The binding element for waiting and hope is faith. Since we believers have obtained the introduction to Christ by faith, the same faith causes us to stand in Grace. Then and only then will our hope remain in the glory of God. Yes, I am still learning the power of this Truth. I don’t believe I can walk out of hopelessness unless I embrace the reality that hopelessness is what drives me to persevere so that I can bloom in proven character, which is released through my warring against oppression. Admitting hope will never arrive without the proven character having completed its mission.

While knowing hopelessness produces shame and disappointment, authentic hope in Jesus does not disappoint because the love of God has been poured out in me through the obedient actions of the Holy Spirit. I might not be obedient to this Truth in times of darkness, but the Holy Spirit is always willing and ready to rebirth the HOPE of Jesus IF I wait on Him.

My eyes are open. I must stop hoping in the things I see but place my hope in what He sees in me and continue persevering while I wait for the Lord’s perfect timing to manifest it within me. I think then I could rejoice in hope, and persevere in tribulations, while I learn to be devoted to prayer.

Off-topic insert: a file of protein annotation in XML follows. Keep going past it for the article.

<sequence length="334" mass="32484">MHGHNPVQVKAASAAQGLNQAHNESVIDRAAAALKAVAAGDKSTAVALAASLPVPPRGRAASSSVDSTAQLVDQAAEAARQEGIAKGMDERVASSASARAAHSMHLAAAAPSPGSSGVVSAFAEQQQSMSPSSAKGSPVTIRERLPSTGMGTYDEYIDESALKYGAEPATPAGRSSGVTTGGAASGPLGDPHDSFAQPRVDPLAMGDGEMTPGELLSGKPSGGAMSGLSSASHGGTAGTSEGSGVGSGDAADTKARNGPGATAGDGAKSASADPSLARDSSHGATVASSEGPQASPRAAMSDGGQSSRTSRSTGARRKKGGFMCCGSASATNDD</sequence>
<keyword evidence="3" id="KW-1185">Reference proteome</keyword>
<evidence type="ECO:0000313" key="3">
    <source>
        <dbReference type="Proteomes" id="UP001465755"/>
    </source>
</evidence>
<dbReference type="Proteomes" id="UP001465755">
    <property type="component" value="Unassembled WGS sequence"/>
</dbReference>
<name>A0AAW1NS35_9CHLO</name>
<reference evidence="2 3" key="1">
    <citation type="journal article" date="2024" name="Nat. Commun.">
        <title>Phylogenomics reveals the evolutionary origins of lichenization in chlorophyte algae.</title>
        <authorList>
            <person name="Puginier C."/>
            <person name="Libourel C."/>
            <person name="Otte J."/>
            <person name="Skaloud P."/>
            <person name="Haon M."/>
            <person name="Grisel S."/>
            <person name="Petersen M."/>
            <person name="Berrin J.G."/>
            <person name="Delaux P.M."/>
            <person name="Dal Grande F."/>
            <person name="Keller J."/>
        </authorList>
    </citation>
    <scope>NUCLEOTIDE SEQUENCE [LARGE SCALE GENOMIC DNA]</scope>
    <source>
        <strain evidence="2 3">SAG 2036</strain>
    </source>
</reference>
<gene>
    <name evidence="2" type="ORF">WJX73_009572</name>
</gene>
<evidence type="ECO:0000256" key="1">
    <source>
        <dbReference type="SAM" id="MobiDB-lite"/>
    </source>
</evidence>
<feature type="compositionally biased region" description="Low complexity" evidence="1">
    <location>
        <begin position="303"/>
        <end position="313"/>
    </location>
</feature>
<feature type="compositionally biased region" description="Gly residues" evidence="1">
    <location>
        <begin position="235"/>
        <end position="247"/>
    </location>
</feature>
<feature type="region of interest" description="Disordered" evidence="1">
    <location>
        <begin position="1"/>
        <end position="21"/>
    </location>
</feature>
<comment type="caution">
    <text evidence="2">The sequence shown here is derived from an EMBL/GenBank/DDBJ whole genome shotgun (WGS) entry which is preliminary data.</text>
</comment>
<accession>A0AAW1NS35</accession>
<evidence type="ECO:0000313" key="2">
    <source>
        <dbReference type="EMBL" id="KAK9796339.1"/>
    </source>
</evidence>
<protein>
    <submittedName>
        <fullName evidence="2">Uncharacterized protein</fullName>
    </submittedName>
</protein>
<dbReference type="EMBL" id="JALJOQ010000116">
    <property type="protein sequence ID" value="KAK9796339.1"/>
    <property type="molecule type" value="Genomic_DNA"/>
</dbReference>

I hope that my journey to the deeper truths OF hope blesses you. In God’s reality, we are all on the same page, suffering in our individual ways and certainly being taught the same lessons identified within the indwelling Life of Jesus.

Most readers know that when I am in spiritual, mental, or physical pain, I put my hands on the keyboard and wait for God’s message. I have done this. Now, I think I am ready to get back to what I do best - advancing the indwelling Life of Jesus. Until next time.

Dr. Jeremiah: Satan loves to utilize the giant of discouragement to cast down our faith and progress. John Bunyan called it Giant Despair in his timeless classic The Pilgrim’s Progress, and it imprisoned Christian until he found the Key of Promise in his clothing.

If Giant Despair has you in his dungeon today, remember you have the key to escape. It’s inside your Bible, found in one of the hundreds of promises God has given you. For example, you can claim Joshua 1:9, which says,

"Have I not commanded you? Be strong and courageous! Do not tremble or be dismayed, for the LORD your God is with you wherever you go." (Joshua 1:9)

Discouragement is the temptation to evaluate your momentary circumstances apart from the overarching plan of God for your life. God is a God of encouragement. As soon as you become discouraged, cry out to Him in prayer and ask for His help. God wants to hear your prayers, even when discouraged. He will answer and bring encouragement to your heart.